A team from the Federal Railroad Administration is expected to arrive in Maine on Thursday to begin a comprehensive inspection of the Montreal, Maine & Atlantic Railway’s tracks, operations and equipment.
If inspectors find safety problems on the 275 miles of track owned by the company in Maine, they can order the company to make repairs.
The Federal Railroad Administration could give the company several weeks to make repairs, but if any problems are deemed to be emergencies, the railway could be forced to make repairs immediately or stop running, said Nate Moulton, director of the Maine Department of Transportation’s rail access program.
The federal review will start less than two weeks after a train carrying hundreds of thousands of gallons of crude oil derailed on tracks owned by the railway and sparked an explosion and fire that authorities now say killed 50 people in Lac-Megantic, Quebec.
The town is close to Canada’s border with western Maine, and the train was scheduled to cross the state to an Irving Oil refinery in New Brunswick.
Kevin Thompson, a spokesman for the railroad administration, said, “Any abnormalities or federal safety violations must be immediately addressed by the operating railroad at their own expense.”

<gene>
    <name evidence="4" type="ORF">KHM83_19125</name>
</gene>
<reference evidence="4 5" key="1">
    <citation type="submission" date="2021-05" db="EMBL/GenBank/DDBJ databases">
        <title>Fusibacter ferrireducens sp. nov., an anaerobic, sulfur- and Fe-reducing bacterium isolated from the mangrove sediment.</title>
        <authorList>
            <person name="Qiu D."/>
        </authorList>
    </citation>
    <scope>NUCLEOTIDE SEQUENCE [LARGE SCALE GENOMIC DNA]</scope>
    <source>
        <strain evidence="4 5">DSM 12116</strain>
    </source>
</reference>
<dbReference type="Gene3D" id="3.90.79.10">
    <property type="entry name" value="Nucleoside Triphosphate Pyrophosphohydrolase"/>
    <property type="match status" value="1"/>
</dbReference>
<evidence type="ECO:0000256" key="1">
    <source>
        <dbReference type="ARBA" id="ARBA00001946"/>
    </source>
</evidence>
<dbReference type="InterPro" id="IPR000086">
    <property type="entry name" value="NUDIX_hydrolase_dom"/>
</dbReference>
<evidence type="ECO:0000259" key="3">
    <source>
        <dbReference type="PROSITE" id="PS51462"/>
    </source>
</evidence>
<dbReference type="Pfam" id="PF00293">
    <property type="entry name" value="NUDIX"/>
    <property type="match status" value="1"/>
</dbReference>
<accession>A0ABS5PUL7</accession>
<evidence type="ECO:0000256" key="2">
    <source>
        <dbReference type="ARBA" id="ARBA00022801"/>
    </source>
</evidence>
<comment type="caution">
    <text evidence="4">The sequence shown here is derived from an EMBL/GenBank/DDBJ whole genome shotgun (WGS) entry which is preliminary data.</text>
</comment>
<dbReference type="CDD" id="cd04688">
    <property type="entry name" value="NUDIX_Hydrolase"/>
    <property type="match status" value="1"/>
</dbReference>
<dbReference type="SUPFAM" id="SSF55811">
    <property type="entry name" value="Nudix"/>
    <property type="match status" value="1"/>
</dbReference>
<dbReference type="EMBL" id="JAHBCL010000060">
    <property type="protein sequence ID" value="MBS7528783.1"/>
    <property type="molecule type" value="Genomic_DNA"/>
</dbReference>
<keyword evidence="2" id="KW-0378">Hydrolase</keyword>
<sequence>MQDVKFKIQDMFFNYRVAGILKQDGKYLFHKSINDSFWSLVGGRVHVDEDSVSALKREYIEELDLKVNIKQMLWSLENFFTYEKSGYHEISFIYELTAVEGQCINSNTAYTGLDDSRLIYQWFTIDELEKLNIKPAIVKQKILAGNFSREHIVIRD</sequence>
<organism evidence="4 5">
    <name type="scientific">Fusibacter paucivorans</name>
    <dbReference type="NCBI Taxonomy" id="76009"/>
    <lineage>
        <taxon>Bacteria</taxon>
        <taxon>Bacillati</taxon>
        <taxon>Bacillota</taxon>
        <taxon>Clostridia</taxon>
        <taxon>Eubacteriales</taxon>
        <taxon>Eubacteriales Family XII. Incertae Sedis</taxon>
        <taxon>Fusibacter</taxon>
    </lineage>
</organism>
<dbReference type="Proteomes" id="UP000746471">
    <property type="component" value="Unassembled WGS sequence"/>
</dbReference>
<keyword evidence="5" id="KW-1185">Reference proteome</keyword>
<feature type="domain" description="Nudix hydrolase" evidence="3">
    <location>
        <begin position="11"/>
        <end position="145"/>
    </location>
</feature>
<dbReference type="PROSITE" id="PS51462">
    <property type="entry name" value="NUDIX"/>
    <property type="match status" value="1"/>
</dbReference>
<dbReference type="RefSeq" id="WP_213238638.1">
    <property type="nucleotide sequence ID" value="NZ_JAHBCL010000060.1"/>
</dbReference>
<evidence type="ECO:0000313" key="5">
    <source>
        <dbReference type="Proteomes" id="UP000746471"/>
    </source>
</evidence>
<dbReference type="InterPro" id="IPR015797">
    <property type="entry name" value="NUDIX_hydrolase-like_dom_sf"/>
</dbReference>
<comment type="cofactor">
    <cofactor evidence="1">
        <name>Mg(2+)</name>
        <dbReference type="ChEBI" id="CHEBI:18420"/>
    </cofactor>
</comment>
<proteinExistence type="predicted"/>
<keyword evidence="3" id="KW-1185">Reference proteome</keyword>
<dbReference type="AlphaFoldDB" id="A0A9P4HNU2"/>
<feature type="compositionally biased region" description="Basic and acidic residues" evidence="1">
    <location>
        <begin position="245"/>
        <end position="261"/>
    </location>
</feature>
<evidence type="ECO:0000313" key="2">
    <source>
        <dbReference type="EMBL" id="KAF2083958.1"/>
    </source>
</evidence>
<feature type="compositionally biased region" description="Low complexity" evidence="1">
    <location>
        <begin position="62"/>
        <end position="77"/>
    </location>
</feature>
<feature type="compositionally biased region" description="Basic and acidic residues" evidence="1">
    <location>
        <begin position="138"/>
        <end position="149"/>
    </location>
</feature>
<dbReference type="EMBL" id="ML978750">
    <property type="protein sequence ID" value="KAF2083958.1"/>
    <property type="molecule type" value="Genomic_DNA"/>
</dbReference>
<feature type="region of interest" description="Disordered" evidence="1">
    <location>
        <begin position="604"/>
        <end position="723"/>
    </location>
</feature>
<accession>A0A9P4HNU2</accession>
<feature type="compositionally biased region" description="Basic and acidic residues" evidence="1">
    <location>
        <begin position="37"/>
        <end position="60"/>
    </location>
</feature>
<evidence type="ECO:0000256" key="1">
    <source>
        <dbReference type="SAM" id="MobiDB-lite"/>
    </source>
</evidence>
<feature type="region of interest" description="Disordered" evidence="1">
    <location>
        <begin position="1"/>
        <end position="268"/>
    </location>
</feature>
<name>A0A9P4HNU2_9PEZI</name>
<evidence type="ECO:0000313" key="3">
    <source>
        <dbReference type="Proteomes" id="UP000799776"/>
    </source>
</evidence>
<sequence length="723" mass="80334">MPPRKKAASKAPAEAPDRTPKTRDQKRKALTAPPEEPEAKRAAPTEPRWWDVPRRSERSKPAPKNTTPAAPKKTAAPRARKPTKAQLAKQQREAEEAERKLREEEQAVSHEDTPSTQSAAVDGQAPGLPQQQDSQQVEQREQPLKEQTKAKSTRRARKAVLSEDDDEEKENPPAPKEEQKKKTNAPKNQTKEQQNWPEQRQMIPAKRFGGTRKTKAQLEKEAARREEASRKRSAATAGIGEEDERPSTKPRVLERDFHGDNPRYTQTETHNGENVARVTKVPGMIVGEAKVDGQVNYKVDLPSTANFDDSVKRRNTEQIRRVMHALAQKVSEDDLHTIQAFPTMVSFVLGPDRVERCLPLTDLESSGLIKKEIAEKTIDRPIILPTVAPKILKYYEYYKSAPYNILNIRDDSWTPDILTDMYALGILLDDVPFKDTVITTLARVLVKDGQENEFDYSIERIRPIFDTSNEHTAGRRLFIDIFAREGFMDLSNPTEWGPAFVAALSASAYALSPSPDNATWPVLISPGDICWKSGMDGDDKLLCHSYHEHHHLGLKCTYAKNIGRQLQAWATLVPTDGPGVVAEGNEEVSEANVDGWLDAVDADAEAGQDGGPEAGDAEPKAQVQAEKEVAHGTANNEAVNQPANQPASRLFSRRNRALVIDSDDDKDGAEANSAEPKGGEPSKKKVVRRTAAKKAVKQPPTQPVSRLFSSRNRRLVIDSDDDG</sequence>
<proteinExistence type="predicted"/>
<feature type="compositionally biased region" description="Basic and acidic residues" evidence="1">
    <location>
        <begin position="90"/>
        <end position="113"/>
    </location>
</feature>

Thompson said the rail administration spent five days in Maine just before the accident on July 6, inspecting rail lines that are used to transport crude oil.
He said unannounced inspections will continue throughout New England until late summer.
“We routinely audit railroad compliance with safety regulations and conduct unannounced inspections to ensure that tracks, equipment and operations are in safe condition,” he said.
The federal team will use a track geometry car equipped with lasers to measure the curvature and alignment of the tracks, said state and federal officials.
Ed Burkhardt, chairman of the Montreal, Maine & Atlantic Railway, said in a telephone interview Monday that the company’s 275 miles of rail lines in Maine “are in fair to good condition, but not as good as we’d like it to be.”
Burkhardt would not be more specific.
He said the federal inspection is not unusual: “They inspect us all the time.”
But he said the timing of the visit to Maine couldn’t be worse. He said the railway’s supervisors and work crews will be working on the cleanup in Lac-Megantic for days and won’t be available to meet with federal inspectors.
“It’s their call, and I’m not sure what they will find (in Maine), but it would be better if they waited,” Burkhardt said.
He said the devastation in Lac-Megantic is so great that trains cannot use that line to cross into Maine or Canada.
“We are cut off from Maine right now,” Burkhardt said.
He said the cleanup will likely take days, if not weeks.
The federal inspection of the Montreal, Maine & Atlantic rail line was requested by Maine’s U.S. Reps. Chellie Pingree and Mike Michaud, who sent a letter last week asking that the federal government review Maine’s rail infrastructure and the transportation of oil through the state.